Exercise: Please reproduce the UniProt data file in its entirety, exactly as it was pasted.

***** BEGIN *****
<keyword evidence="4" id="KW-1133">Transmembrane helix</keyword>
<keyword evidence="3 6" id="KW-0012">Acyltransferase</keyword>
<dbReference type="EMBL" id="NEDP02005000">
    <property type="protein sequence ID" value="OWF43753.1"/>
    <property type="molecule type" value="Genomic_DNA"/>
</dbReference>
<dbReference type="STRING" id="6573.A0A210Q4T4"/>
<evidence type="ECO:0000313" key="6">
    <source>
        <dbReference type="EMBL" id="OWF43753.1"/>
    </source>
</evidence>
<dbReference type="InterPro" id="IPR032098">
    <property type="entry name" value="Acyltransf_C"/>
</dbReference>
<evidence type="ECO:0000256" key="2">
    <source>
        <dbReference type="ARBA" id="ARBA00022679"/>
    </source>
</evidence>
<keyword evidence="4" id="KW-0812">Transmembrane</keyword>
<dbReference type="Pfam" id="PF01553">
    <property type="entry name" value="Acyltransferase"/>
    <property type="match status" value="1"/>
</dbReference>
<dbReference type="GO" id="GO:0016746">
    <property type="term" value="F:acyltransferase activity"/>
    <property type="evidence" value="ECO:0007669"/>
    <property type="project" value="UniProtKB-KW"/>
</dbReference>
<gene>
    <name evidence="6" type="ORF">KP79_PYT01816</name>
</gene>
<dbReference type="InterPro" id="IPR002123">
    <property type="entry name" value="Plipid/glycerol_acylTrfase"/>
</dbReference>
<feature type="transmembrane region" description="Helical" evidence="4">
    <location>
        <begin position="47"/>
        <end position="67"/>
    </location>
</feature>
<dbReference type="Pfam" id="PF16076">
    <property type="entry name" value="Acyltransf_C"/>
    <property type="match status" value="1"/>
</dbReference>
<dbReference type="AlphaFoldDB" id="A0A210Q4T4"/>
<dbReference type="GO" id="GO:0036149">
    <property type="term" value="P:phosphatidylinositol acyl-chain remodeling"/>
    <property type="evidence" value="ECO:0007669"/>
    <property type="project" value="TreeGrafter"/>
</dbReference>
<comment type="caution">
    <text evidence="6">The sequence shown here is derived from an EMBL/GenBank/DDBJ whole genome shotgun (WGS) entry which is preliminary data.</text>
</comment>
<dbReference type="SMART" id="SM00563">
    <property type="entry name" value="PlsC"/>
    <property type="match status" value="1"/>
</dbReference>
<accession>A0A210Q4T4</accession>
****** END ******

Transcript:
<keyword evidence="4" id="KW-1133">Transmembrane helix</keyword>
<keyword evidence="3 6" id="KW-0012">Acyltransferase</keyword>
<dbReference type="EMBL" id="NEDP02005000">
    <property type="protein sequence ID" value="OWF43753.1"/>
    <property type="molecule type" value="Genomic_DNA"/>
</dbReference>
<dbReference type="STRING" id="6573.A0A210Q4T4"/>
<evidence type="ECO:0000313" key="6">
    <source>
        <dbReference type="EMBL" id="OWF43753.1"/>
    </source>
</evidence>
<dbReference type="InterPro" id="IPR032098">
    <property type="entry name" value="Acyltransf_C"/>
</dbReference>
<evidence type="ECO:0000256" key="2">
    <source>
        <dbReference type="ARBA" id="ARBA00022679"/>
    </source>
</evidence>
<keyword evidence="4" id="KW-0812">Transmembrane</keyword>
<dbReference type="Pfam" id="PF01553">
    <property type="entry name" value="Acyltransferase"/>
    <property type="match status" value="1"/>
</dbReference>
<dbReference type="GO" id="GO:0016746">
    <property type="term" value="F:acyltransferase activity"/>
    <property type="evidence" value="ECO:0007669"/>
    <property type="project" value="UniProtKB-KW"/>
</dbReference>
<gene>
    <name evidence="6" type="ORF">KP79_PYT01816</name>
</gene>
<dbReference type="InterPro" id="IPR002123">
    <property type="entry name" value="Plipid/glycerol_acylTrfase"/>
</dbReference>
<feature type="transmembrane region" description="Helical" evidence="4">
    <location>
        <begin position="47"/>
        <end position="67"/>
    </location>
</feature>
<dbReference type="Pfam" id="PF16076">
    <property type="entry name" value="Acyltransf_C"/>
    <property type="match status" value="1"/>
</dbReference>
<dbReference type="AlphaFoldDB" id="A0A210Q4T4"/>
<dbReference type="GO" id="GO:0036149">
    <property type="term" value="P:phosphatidylinositol acyl-chain remodeling"/>
    <property type="evidence" value="ECO:0007669"/>
    <property type="project" value="TreeGrafter"/>
</dbReference>
<comment type="caution">
    <text evidence="6">The sequence shown here is derived from an EMBL/GenBank/DDBJ whole genome shotgun (WGS) entry which is preliminary data.</text>
</comment>
<dbReference type="SMART" id="SM00563">
    <property type="entry name" value="PlsC"/>
    <property type="match status" value="1"/>
</dbReference>
<accession>A0A210Q4T4</accession>